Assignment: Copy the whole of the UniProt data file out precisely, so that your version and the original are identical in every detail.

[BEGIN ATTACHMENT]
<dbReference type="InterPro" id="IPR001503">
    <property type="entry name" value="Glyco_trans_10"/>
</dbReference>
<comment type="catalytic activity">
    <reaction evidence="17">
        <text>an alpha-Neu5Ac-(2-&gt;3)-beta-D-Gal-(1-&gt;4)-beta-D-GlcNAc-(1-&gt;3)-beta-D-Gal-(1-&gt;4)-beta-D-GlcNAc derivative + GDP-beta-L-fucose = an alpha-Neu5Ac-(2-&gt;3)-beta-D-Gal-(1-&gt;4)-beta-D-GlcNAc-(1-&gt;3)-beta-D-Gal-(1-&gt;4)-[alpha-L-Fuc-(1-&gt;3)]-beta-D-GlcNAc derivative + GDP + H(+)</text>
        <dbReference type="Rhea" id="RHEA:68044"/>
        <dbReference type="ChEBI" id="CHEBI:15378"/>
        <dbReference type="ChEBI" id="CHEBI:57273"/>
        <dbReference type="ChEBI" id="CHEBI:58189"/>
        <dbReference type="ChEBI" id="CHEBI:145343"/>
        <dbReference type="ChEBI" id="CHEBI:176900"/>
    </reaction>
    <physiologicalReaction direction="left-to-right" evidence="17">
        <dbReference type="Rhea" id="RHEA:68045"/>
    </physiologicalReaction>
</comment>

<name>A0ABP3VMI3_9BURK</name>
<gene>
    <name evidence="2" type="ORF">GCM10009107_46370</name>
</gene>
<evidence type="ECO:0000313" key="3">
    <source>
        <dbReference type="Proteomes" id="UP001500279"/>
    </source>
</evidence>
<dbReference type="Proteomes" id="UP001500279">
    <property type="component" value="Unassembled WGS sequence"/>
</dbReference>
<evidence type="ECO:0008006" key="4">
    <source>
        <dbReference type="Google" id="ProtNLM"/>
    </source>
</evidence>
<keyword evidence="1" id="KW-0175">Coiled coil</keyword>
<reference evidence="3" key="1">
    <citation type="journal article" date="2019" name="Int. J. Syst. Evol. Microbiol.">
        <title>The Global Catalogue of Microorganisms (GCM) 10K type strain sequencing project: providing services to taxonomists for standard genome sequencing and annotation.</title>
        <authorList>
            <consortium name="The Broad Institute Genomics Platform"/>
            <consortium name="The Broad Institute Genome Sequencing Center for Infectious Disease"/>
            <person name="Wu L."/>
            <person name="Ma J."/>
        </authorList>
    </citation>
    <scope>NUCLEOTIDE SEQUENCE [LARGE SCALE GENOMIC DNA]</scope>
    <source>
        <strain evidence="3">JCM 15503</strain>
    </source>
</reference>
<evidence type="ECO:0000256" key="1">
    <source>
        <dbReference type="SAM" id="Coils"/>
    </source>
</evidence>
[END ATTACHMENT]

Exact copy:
<dbReference type="InterPro" id="IPR001503">
    <property type="entry name" value="Glyco_trans_10"/>
</dbReference>
<comment type="catalytic activity">
    <reaction evidence="17">
        <text>an alpha-Neu5Ac-(2-&gt;3)-beta-D-Gal-(1-&gt;4)-beta-D-GlcNAc-(1-&gt;3)-beta-D-Gal-(1-&gt;4)-beta-D-GlcNAc derivative + GDP-beta-L-fucose = an alpha-Neu5Ac-(2-&gt;3)-beta-D-Gal-(1-&gt;4)-beta-D-GlcNAc-(1-&gt;3)-beta-D-Gal-(1-&gt;4)-[alpha-L-Fuc-(1-&gt;3)]-beta-D-GlcNAc derivative + GDP + H(+)</text>
        <dbReference type="Rhea" id="RHEA:68044"/>
        <dbReference type="ChEBI" id="CHEBI:15378"/>
        <dbReference type="ChEBI" id="CHEBI:57273"/>
        <dbReference type="ChEBI" id="CHEBI:58189"/>
        <dbReference type="ChEBI" id="CHEBI:145343"/>
        <dbReference type="ChEBI" id="CHEBI:176900"/>
    </reaction>
    <physiologicalReaction direction="left-to-right" evidence="17">
        <dbReference type="Rhea" id="RHEA:68045"/>
    </physiologicalReaction>
</comment>

<name>A0ABP3VMI3_9BURK</name>
<gene>
    <name evidence="2" type="ORF">GCM10009107_46370</name>
</gene>
<evidence type="ECO:0000313" key="3">
    <source>
        <dbReference type="Proteomes" id="UP001500279"/>
    </source>
</evidence>
<dbReference type="Proteomes" id="UP001500279">
    <property type="component" value="Unassembled WGS sequence"/>
</dbReference>
<evidence type="ECO:0008006" key="4">
    <source>
        <dbReference type="Google" id="ProtNLM"/>
    </source>
</evidence>
<keyword evidence="1" id="KW-0175">Coiled coil</keyword>
<reference evidence="3" key="1">
    <citation type="journal article" date="2019" name="Int. J. Syst. Evol. Microbiol.">
        <title>The Global Catalogue of Microorganisms (GCM) 10K type strain sequencing project: providing services to taxonomists for standard genome sequencing and annotation.</title>
        <authorList>
            <consortium name="The Broad Institute Genomics Platform"/>
            <consortium name="The Broad Institute Genome Sequencing Center for Infectious Disease"/>
            <person name="Wu L."/>
            <person name="Ma J."/>
        </authorList>
    </citation>
    <scope>NUCLEOTIDE SEQUENCE [LARGE SCALE GENOMIC DNA]</scope>
    <source>
        <strain evidence="3">JCM 15503</strain>
    </source>
</reference>
<evidence type="ECO:0000256" key="1">
    <source>
        <dbReference type="SAM" id="Coils"/>
    </source>
</evidence>